December 2021 marks the first anniversary, and the third issue, of the FPV UK Article 16 Operational Authorisation. This third issue is valid from 21st December 2021 until 31st December 2022.
The authorisation means FPV UK members have an excellent alternative to the Open Category drone rules (The A16 OA actually falls under the Specific Category of the implementing regulation instead of the Open category.)
When flying under the A16 OA, drone C markings and location A subcategories do not apply. The operational authorisation applies to any aircraft you want to fly – so long as it weighs less than 25kg. You can fly your aircraft in more locations, higher, and closer to uninvolved people than the Open Category drone rules.
Unlike the Open Category rules, with this authorisation FPV UK members can fly in a built-up area user only for recreational purposes. An example of such an area is a public park. You only need to undertake a simple risk assessment to confirm it is safe to fly here.
Guidance on completing a risk assessment can be found in the FPV UK handbook.
You are permitted to fly ‘not-within’ 30 metres of uninvolved people in any direction. You can imagine this space as a bubble over uninvolved people, with a radius person-to-drone of 30 metres. That includes overflying those uninvolved people, if it is safe to do so.
A 30 metre horizontal distance requirement applies only when it involves ‘assemblies of people’. This refers to groups of people who cannot easily move out of the way. For instance, people at a concert, or a protest.
The CAA has issued our association with these consecutive operational authorisations based on our excellent safety record. And because of our thorough safety guidance and procedures (which are detailed in the FPV UK handbook). The CAA trusts that FPV UK members will follow the rules and common sense guidance provided in our handbook, and will report occurences when things go wrong.
You can read the full FPV UK Article 16 Operational Authorisation here. We keep members up to date about any changes to the regulations on this website.
When EASA (the European Union Aviation Safety Agency) developed their new drone regulations they included the following text.
Since model aircraft are considered as UAS and given the good safety level demonstrated by model aircraft operations in clubs and associations, there should be a seamless transition from the different national systems to the new Union regulatory framework, so that model aircraft clubs and associations can continue to operate as they do today, as well as taking into account existing best practices in the Member States.
Article 16 gave the means to facilitate this transition. Article 16 of the implementing regulation reads as follows.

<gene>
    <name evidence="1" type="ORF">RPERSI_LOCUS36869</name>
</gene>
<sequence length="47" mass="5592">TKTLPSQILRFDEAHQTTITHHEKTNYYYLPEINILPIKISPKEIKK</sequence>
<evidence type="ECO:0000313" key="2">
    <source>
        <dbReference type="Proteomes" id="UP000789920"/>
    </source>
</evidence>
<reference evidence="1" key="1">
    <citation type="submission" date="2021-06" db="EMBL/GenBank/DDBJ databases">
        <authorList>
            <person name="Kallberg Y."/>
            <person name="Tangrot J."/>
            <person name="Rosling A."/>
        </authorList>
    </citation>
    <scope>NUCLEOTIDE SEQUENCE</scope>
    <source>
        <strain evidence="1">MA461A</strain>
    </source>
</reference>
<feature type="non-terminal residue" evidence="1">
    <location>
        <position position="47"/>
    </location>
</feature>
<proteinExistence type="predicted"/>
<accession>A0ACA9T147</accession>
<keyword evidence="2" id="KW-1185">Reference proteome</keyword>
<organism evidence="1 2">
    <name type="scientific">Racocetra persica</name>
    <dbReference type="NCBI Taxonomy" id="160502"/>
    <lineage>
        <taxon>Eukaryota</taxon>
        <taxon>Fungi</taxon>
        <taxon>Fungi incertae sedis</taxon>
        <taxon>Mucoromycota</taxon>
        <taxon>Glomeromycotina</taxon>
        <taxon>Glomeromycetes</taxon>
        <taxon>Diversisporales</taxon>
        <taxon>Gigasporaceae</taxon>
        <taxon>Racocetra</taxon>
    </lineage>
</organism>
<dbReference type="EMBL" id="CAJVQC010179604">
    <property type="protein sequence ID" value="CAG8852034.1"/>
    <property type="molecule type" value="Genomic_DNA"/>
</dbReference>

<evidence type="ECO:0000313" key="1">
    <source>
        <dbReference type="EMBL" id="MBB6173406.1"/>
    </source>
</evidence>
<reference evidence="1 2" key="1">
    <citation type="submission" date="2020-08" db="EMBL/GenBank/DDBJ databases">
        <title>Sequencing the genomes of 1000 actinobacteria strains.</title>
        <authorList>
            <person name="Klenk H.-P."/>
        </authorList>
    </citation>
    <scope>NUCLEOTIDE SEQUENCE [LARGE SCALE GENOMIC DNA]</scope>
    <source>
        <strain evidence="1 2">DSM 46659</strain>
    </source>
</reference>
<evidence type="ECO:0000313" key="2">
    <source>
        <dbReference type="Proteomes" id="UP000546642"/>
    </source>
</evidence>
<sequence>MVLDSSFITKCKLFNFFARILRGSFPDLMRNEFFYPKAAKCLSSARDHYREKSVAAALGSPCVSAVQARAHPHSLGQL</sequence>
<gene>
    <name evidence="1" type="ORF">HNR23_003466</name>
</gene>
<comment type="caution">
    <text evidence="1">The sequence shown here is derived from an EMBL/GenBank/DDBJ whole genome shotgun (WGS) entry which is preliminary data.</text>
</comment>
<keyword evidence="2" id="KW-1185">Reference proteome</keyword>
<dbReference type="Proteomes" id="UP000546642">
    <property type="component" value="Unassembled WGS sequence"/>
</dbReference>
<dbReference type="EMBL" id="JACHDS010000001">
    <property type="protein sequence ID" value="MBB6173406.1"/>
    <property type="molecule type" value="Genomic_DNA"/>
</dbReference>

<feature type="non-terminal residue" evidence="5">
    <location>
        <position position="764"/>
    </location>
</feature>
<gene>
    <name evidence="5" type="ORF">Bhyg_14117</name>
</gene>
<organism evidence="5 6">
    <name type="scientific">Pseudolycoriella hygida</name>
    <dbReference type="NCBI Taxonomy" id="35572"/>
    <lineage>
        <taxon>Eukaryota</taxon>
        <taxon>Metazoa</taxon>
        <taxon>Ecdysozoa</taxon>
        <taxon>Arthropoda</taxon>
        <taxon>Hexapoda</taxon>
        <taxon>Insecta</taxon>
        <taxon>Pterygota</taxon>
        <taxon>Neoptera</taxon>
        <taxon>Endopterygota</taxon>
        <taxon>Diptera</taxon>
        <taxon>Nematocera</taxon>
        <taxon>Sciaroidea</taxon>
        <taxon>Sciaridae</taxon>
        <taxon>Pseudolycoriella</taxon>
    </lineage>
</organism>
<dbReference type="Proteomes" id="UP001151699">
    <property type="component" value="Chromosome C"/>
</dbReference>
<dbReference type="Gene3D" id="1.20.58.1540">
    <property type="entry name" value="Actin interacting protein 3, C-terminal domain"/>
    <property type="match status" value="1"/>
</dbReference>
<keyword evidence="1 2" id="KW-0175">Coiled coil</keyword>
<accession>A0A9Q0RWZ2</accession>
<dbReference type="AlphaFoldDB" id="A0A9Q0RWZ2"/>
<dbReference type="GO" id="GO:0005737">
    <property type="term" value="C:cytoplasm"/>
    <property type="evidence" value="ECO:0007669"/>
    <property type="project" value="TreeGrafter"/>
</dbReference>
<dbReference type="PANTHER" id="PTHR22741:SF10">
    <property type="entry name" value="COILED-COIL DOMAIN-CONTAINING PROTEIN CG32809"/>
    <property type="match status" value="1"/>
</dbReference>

1. Upon request by a model aircraft club or association, the CAA may issue an authorisation for UAS operations in the framework of model aircraft clubs and associations.
2. The authorisation referred to in paragraph 1 shall be issued in accordance with any of the following:
(b) established procedures, organisational structure and management system of the model aircraft club or association, ensuring that:
i. remote pilots operating in the framework of model aircraft clubs or associations are informed of the conditions and limitations defined in the authorisation issued by the CAA;
ii. remote pilots operating in the framework of model aircraft clubs or associations are assisted in achieving the minimum competency required to operate the UAS safely and in accordance with the conditions and limitations defined in the authorisation;
iii. the model aircraft club or association takes appropriate action when informed that a remote pilot operating in the framework of model aircraft clubs or associations does not comply with the conditions and limitations defined in the authorisation, and, if necessary, inform the CAA;
iv. the model aircraft club or association provides, upon request from the CAA, documentation required for oversight and monitoring purposes.
3. The authorisation referred to in paragraph 1 shall specify the conditions under which operations in the framework of the model aircraft clubs or associations may be conducted.
4. The CAA may, after consultation with the Secretary of State, enable model aircraft clubs and associations to register their members into the registration systems established in accordance with Article 14 on their behalf. If this is not the case, the members of model aircraft clubs and associations shall register themselves in accordance with Article 14.
The UK adopted the EU regulations for UAS on 31st December 2020 and they were copied into UK law at midnight on that day.
We applied, and paid for, our Article 16 Operational Authorisation from the CAA to benefit our members. This process involved a comprehensive audit of our processes and procedures, our member guidance, our reporting procedures, our risk assessment methodologies, etc.
We are pleased to give our members more freedoms to fly their drones and model aircraft with the issue and reissuing of this authorisation.
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